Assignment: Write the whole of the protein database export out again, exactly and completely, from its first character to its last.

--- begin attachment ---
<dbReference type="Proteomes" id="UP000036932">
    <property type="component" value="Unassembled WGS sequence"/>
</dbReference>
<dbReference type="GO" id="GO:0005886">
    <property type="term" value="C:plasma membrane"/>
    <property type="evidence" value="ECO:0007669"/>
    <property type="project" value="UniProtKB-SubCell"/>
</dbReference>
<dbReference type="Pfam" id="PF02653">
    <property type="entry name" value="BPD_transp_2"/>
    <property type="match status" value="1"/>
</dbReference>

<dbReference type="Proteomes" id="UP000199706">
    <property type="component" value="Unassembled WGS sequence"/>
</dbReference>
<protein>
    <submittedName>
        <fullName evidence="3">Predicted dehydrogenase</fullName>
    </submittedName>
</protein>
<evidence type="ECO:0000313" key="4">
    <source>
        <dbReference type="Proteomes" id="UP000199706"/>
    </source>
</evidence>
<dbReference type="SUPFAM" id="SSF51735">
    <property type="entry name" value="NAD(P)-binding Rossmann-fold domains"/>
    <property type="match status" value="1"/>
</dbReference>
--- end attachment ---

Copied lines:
<dbReference type="Proteomes" id="UP000036932">
    <property type="component" value="Unassembled WGS sequence"/>
</dbReference>
<dbReference type="GO" id="GO:0005886">
    <property type="term" value="C:plasma membrane"/>
    <property type="evidence" value="ECO:0007669"/>
    <property type="project" value="UniProtKB-SubCell"/>
</dbReference>
<dbReference type="Pfam" id="PF02653">
    <property type="entry name" value="BPD_transp_2"/>
    <property type="match status" value="1"/>
</dbReference>

<dbReference type="Proteomes" id="UP000199706">
    <property type="component" value="Unassembled WGS sequence"/>
</dbReference>
<protein>
    <submittedName>
        <fullName evidence="3">Predicted dehydrogenase</fullName>
    </submittedName>
</protein>
<evidence type="ECO:0000313" key="4">
    <source>
        <dbReference type="Proteomes" id="UP000199706"/>
    </source>
</evidence>
<dbReference type="SUPFAM" id="SSF51735">
    <property type="entry name" value="NAD(P)-binding Rossmann-fold domains"/>
    <property type="match status" value="1"/>
</dbReference>